Danielle Barthold, Field Hockey Coach, had actually been enforcing tough social distancing rules ever since June, when field hockey workouts began: “We set the standard at the beginning in June when we started workouts. Occasionally the players will need a quick verbal reminder to stay separated.” None of the athletes that had participated in these early sessions have since caught COVID-19. 

        So far, it is obvious that coaches are certain about a minimal-risk nature of these outdoor practices. But a bigger factor cannot be ignored: How do the athletes and their families feel about the practices?

        Understandably, all the workouts were completely voluntary. One might assume this would translate to little turnout, but evidently, the spots filled up in no time. This was partially due to the intense social isolation faced by athletes prior to the workouts. Many claimed that although they were concerned at first, the desire to be able to simply see other people was enough to persuade them to go. 

        A regular at the cheer practices, Macy Gibbs, 11, stated, “My parents were concerned at first with how everything would work and what safety measures they would have set in place to keep everyone safe. What made me decide to go was the fact that it was outside and not in a closed off space and I really missed going to practices a lot and wanted to see my team again.”

        Similarly, Caleb Roundtree, 12, expounded, “I felt like I needed to go because the quarantine stopped me from going out and I needed to get out and do something. Most of us had been cooped up inside and haven’t been able to get out. And to many athletes high school sports are very important especially if they want to play at a higher level.”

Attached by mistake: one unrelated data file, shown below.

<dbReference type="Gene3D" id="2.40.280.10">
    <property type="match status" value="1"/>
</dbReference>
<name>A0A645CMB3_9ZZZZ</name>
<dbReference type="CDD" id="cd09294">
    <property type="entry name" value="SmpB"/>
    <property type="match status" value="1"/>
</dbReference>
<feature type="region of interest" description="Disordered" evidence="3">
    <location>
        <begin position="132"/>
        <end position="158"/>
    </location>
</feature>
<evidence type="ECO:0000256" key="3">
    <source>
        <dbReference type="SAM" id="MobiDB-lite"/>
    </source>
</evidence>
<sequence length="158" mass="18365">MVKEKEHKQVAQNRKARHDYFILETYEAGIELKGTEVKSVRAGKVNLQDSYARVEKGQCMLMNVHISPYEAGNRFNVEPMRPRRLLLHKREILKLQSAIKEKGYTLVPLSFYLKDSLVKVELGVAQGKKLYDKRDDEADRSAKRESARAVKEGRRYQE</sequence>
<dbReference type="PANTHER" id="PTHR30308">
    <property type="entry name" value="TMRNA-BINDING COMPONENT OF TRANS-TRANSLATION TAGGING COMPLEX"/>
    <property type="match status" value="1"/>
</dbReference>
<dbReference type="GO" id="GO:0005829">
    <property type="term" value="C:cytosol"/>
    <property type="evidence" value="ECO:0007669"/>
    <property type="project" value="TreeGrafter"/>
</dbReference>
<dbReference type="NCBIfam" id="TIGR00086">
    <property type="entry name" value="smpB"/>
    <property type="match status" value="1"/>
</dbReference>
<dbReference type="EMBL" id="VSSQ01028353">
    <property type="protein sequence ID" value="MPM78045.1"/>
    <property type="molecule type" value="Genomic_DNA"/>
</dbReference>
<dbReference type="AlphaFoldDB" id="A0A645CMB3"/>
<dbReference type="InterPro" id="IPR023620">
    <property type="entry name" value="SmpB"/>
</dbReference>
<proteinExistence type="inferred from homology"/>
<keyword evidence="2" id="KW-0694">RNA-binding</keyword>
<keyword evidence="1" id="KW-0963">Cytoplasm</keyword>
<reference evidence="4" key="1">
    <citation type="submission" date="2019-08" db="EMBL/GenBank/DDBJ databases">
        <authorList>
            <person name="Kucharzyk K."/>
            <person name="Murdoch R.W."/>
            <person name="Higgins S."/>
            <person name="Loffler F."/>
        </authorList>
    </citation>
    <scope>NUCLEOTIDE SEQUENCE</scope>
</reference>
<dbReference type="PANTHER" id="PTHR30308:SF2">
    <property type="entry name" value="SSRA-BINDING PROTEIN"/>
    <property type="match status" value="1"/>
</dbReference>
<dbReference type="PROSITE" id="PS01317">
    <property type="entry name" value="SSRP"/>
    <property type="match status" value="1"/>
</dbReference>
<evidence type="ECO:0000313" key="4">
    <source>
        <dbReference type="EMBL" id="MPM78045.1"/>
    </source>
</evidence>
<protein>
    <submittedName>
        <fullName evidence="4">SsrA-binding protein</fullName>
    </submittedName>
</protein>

Jason Cheifetz, 11, who has been attending baseball workouts elaborated, “We were concerned about covid and other student-athletes being around potentially not following given instructions. The choice my family made to allow me to attend the workouts is because of our previous knowledge of how serious our coach [Robert Hahne, Baseball Coach] takes baseball and covid. We trusted that he would do a great job keeping all of the players safe and he has done just that.”

        In fact, it is worth mentioning that out of the 20 Westfield athletes who were interviewed regarding this situation, not one expressed the coaches and staff treating the COVID-19 situation as anything less than serious. 

        One athlete, Lara Zanotti, 12, brought up a very valid point: “[The set of regulations put in place] seems effective to limit exposure to COVID and are reasonable things to ask of a group of high schoolers since there are some people who are out and about all the time and some people who only leave the house to exercise.”

        Overall, it is very clear that both the athlete population and coaches at Westfield have done their best at keeping sports workouts as effective and minimal risk as possible. Many would argue that the little risk that remains is in fact worth it, considering the golden reputation of Westfield Athletics as being one of the best athletic programs in the county.

        Perhaps football player Joe George, 11, said it best: “Our extremely successful program is a product of all the preparation we do, year after year. Therefore, we must continue to prepare, even in these hard times, to be all in and continue our success.”